U.S. manufacturers signalled another moderate upturn in both production volumes and incoming new work during September, but the latest survey indicated a further loss of growth momentum from July’s recent peak. Softer overall growth was attributed to generally subdued client demand, alongside a drop in new export sales for the first time in four months.
At the same time, manufacturers sought to streamline their inventories of finished goods, with the pace of stock depletion the fastest since November 2015. The latest survey also pointed to cautious staff hiring strategies, although the rate of job creation picked up from August’s recent low.
The seasonally adjusted final Markit U.S. Manufacturing Purchasing Managers’ Index™ (PMI™) registered 51.5 in September (flash: 51.4), down slightly from 52.0 in August, to signal the weakest improvement in overall business conditions since June. Slower rates of output and new order growth were the main factors weighing on the headline index, which more than offset a stronger contribution from the staff hiring component.
September data highlighted that production growth eased to a three-month low, driven by a weaker upturn in new work and greater efforts to streamline stocks of finished goods. The latest increase in new business volumes was the slowest seen so far in 2016. Some survey respondents commented on delays to decision making among clients ahead of the presidential election.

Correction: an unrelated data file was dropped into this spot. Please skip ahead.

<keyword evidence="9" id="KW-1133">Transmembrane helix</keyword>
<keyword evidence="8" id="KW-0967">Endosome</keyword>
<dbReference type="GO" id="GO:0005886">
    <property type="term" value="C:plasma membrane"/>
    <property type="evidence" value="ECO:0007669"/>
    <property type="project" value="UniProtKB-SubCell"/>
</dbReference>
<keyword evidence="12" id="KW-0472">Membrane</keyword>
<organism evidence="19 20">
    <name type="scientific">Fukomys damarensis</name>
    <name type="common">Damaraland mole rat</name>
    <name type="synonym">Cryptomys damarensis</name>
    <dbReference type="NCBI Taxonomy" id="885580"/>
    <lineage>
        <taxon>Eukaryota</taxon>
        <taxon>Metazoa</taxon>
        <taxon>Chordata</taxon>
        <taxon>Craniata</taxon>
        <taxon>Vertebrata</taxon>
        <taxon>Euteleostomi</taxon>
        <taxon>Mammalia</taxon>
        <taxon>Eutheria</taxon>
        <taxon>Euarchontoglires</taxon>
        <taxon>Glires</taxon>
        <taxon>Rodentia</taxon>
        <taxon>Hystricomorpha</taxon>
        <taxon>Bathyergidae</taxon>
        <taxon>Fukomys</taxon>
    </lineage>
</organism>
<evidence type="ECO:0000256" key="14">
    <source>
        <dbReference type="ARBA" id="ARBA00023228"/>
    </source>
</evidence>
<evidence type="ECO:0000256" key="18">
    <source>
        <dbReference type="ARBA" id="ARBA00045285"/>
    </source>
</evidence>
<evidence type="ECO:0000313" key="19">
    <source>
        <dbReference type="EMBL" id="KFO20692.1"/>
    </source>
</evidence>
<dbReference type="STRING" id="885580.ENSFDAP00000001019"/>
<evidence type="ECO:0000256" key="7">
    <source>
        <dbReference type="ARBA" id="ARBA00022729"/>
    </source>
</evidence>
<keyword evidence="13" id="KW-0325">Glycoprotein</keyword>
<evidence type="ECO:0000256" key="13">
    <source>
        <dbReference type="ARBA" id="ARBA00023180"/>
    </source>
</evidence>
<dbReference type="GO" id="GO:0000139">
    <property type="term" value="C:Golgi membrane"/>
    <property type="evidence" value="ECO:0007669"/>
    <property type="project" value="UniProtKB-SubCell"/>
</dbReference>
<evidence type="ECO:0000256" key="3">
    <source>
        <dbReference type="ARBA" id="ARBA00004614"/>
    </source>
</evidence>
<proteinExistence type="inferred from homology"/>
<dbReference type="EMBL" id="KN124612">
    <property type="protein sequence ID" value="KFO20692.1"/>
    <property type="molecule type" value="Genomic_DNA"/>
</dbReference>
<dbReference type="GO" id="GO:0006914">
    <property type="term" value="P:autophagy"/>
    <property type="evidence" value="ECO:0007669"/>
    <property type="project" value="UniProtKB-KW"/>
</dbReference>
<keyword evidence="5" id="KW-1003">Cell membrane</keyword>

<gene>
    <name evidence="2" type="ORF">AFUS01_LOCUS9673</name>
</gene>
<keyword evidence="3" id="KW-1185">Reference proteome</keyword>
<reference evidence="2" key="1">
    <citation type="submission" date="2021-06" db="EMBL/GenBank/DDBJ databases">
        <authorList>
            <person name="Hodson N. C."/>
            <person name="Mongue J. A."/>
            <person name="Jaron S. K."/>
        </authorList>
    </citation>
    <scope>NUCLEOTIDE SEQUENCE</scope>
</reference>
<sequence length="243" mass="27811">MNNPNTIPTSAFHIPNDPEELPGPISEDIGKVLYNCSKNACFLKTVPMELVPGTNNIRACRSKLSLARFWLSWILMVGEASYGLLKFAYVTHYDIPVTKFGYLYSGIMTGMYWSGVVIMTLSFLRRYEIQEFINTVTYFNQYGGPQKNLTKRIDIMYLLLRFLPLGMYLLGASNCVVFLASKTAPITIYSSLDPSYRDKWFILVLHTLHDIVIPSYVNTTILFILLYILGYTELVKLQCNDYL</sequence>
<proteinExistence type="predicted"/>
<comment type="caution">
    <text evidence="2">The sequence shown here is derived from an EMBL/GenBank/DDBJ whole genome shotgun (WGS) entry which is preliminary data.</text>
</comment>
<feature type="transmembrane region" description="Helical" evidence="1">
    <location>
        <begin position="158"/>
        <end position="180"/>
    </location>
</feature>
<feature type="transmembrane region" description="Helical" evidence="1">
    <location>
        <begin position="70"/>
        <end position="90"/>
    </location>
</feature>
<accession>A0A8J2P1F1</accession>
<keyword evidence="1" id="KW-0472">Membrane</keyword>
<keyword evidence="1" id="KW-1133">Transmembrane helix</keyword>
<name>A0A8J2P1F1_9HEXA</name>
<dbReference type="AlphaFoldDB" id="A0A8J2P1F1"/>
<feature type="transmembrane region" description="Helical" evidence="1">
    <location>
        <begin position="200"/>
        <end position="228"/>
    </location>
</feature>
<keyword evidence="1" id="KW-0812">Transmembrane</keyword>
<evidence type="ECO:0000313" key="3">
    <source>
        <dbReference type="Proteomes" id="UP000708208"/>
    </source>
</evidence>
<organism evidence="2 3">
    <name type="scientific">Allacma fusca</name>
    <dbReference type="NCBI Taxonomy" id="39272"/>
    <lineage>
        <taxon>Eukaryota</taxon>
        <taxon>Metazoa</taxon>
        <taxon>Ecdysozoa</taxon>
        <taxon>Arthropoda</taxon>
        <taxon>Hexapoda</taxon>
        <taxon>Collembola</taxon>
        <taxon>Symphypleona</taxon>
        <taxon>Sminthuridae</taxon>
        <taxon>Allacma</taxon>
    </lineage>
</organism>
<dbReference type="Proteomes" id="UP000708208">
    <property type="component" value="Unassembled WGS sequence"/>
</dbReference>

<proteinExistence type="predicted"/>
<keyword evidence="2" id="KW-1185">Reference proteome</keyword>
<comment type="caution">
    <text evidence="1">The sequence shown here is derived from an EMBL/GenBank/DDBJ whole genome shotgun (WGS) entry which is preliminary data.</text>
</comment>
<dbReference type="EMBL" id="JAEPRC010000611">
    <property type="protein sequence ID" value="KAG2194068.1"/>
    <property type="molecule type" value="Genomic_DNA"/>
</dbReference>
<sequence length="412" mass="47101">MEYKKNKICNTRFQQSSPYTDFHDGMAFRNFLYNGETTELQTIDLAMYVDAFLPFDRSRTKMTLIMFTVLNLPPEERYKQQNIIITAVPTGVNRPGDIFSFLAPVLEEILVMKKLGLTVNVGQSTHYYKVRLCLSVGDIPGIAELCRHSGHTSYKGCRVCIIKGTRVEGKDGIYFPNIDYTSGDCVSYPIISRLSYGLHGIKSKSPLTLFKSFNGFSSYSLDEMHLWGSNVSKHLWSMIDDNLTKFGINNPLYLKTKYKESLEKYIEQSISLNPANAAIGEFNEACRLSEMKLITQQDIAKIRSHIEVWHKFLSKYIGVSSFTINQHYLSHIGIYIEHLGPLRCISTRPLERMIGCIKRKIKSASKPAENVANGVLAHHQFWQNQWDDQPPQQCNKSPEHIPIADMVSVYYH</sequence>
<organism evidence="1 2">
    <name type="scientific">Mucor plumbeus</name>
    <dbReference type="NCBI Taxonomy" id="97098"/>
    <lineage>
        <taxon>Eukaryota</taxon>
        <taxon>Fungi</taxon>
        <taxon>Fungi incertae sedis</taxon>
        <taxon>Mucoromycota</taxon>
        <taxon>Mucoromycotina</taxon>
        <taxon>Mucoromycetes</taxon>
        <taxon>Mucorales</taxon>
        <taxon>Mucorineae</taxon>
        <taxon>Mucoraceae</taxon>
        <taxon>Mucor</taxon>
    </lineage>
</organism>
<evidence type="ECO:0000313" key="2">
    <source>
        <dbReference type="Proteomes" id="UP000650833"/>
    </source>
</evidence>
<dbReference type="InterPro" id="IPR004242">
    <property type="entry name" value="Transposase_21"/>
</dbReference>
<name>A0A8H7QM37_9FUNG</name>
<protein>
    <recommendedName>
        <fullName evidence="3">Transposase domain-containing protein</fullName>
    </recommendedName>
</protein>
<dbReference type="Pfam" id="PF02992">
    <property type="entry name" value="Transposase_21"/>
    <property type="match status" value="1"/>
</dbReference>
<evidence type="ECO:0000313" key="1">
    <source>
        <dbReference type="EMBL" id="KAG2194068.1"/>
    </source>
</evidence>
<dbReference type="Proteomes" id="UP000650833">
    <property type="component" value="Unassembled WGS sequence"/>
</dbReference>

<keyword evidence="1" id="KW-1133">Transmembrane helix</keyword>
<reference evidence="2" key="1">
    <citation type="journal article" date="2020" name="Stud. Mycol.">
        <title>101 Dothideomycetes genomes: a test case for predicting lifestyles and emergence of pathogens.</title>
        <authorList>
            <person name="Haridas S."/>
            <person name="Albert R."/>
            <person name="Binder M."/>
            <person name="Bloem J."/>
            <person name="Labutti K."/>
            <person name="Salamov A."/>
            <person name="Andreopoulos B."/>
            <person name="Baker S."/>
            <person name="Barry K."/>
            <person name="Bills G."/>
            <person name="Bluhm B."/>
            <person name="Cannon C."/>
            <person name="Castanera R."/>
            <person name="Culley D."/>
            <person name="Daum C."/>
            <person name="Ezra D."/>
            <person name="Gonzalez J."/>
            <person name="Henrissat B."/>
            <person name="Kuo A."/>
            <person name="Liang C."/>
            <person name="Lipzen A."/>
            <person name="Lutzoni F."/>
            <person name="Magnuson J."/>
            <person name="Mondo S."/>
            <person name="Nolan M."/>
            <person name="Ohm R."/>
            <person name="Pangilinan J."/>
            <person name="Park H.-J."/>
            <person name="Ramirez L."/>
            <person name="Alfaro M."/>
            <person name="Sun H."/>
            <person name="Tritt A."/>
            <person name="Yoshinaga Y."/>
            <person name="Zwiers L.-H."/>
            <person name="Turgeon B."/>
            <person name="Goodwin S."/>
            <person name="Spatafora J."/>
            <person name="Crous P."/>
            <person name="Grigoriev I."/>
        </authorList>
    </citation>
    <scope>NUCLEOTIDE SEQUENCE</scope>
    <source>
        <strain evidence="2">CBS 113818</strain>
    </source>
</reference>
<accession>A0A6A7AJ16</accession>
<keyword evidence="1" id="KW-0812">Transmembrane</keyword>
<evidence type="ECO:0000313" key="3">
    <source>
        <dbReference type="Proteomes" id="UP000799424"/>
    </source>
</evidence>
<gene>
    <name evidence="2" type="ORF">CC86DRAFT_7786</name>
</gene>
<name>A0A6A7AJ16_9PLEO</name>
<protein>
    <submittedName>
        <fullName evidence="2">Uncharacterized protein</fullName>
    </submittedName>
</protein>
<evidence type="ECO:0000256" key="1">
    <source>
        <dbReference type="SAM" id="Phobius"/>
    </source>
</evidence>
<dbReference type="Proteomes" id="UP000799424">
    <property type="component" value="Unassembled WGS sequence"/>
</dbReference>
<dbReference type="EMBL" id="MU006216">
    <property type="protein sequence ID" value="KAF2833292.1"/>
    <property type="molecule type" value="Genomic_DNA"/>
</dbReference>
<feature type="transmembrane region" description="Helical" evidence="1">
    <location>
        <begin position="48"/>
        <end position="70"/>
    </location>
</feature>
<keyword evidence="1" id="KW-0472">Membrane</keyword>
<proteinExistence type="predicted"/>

Moreover, there was an additional drag from export sales, with new work from abroad falling fractionally in September, which contrasted with the solid expansion seen in August. Manufacturers noted that the strong dollar continued to exert a negative influence on new export orders.
Softer new business growth resulted in more cautious inventory policies across the manufacturing sector. Stocks of finished goods decreased for the fourth month running and at the fastest pace since late-2015. Pre-production inventories also fell in September, but the rate of decline was only marginal.
Despite another slowdown in growth momentum, the latest survey signalled a marginal increase in backlogs of work at manufacturing firms. This was generally linked to the launch of new products and, in some cases, subdued jobs growth in recent months. September data indicated that payroll numbers increased more quickly than in August. However, the pace of staff hiring remained weaker than the average since the jobs rebound began in early-2010.
Meanwhile, latest survey data pointed to only a slight rise in average cost burdens at manufacturing firms. This provided some scope to stimulate demand through price discounting. Although only marginal, the latest fall in factory gate charges was the fastest since April.